High caffeine intake linked to hallucination proneness

January 14, 2009

High caffeine consumption could be linked to a greater tendency to hallucinate, a new research study suggests.

People with a higher caffeine intake, from sources such as coffee, tea and caffeinated energy drinks, are more likely to report hallucinatory experiences such as hearing voices and seeing things that are not there, according to the Durham University study.

'High caffeine users' - those who consumed more than the equivalent of seven cups of instant coffee a day - were three times more likely to have heard a person's voice when there was no one there compared with 'low caffeine users' who consumed less than the equivalent of one cup of instant coffee a day.

The researchers say the findings will contribute to the beginnings of a better understanding of the effect of nutrition on hallucinations. Changes in food and drink consumption, including caffeine intake, could place people in a better position to cope with hallucinations or possibly impact on how frequently they occur, say the scientists.

In the study, funded by the Economic and Social Research Council and the Medical Research Council, 200 students were asked about their typical intake of caffeine containing products, such as coffee, tea and energy drinks as well as chocolate bars and caffeine tablets. Their proneness to hallucinatory experiences, and their stress levels, were also assessed. Seeing things that were not there, hearing voices, and sensing the presence of dead people were amongst the experiences reported by some of the participants.

The researchers, whose paper is published in the academic journal Personality and Individual Differences, say their finding could be down to the fact that caffeine has been found to exacerbate the physiological effects of stress. When under stress, the body releases a stress hormone called cortisol. More of this stress hormone is released in response to stress when people have recently had caffeine. It is this extra boost of cortisol which may link caffeine intake with an increased tendency to hallucinate, say the scientists.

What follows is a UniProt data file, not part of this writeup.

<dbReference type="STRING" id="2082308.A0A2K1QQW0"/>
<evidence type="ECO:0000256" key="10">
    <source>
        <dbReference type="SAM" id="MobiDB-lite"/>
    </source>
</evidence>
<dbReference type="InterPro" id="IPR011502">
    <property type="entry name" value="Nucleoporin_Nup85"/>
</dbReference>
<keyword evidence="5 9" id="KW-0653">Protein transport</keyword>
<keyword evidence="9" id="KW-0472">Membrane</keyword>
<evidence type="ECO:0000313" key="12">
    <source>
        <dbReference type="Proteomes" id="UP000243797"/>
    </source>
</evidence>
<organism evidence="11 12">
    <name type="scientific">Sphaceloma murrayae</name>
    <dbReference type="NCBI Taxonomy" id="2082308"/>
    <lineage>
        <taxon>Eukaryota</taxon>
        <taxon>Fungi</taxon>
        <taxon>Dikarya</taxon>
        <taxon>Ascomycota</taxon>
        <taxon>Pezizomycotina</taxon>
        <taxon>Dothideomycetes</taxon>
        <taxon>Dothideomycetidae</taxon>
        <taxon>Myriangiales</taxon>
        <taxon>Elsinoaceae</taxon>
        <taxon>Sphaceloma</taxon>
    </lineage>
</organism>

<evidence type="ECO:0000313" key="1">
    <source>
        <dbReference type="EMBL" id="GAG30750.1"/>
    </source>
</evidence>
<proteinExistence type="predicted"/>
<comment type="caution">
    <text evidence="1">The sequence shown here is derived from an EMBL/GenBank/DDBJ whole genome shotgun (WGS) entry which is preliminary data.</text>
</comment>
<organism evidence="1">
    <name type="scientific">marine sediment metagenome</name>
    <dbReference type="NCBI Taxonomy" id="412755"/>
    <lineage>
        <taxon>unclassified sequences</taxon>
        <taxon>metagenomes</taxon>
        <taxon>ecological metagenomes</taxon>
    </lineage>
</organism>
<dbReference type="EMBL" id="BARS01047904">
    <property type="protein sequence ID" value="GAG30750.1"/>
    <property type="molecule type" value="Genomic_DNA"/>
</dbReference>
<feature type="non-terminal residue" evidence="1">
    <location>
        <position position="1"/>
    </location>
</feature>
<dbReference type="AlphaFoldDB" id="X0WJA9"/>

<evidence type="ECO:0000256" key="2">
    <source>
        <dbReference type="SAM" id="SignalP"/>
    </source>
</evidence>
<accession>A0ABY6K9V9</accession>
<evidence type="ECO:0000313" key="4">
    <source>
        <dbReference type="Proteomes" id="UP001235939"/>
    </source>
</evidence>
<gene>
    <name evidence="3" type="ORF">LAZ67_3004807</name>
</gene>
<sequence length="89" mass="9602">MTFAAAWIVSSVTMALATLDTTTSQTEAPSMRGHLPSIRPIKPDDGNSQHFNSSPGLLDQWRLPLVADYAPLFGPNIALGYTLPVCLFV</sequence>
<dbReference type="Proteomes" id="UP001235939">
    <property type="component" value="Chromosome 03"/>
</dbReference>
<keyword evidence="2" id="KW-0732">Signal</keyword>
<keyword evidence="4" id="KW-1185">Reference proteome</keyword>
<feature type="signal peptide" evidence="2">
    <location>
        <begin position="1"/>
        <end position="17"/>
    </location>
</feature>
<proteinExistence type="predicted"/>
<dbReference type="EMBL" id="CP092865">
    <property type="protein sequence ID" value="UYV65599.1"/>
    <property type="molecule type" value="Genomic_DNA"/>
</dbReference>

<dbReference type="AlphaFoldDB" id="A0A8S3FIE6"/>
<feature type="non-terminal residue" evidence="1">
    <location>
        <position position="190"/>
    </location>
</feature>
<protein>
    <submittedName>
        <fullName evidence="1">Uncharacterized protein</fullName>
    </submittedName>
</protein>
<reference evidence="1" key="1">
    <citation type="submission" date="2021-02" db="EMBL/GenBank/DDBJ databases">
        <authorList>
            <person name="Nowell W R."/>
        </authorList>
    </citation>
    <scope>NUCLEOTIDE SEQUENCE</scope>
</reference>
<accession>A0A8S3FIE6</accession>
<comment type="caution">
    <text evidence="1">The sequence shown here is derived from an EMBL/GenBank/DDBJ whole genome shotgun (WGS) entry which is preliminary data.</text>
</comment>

Lead author, Simon Jones, a PhD student at Durham University's Psychology Department, said: "This is a first step towards looking at the wider factors associated with hallucinations. Previous research has highlighted a number of important factors, such as childhood trauma, which may lead to clinically relevant hallucinations. Many such factors are thought to be linked to hallucinations in part because of their impact on the body's reaction to stress. Given the link between food and mood, and particularly between caffeine and the body's response to stress, it seems sensible to examine what a nutritional perspective may add."

Co-author Dr Charles Fernyhough, also from Durham University's Psychology Department, noted "Our study shows an association between caffeine intake and hallucination-proneness in students. However, one interpretation may be that those students who were more prone to hallucinations used caffeine to help cope with their experiences. More work is needed to establish whether caffeine consumption, and nutrition in general, has an impact on those kinds of hallucination that cause distress."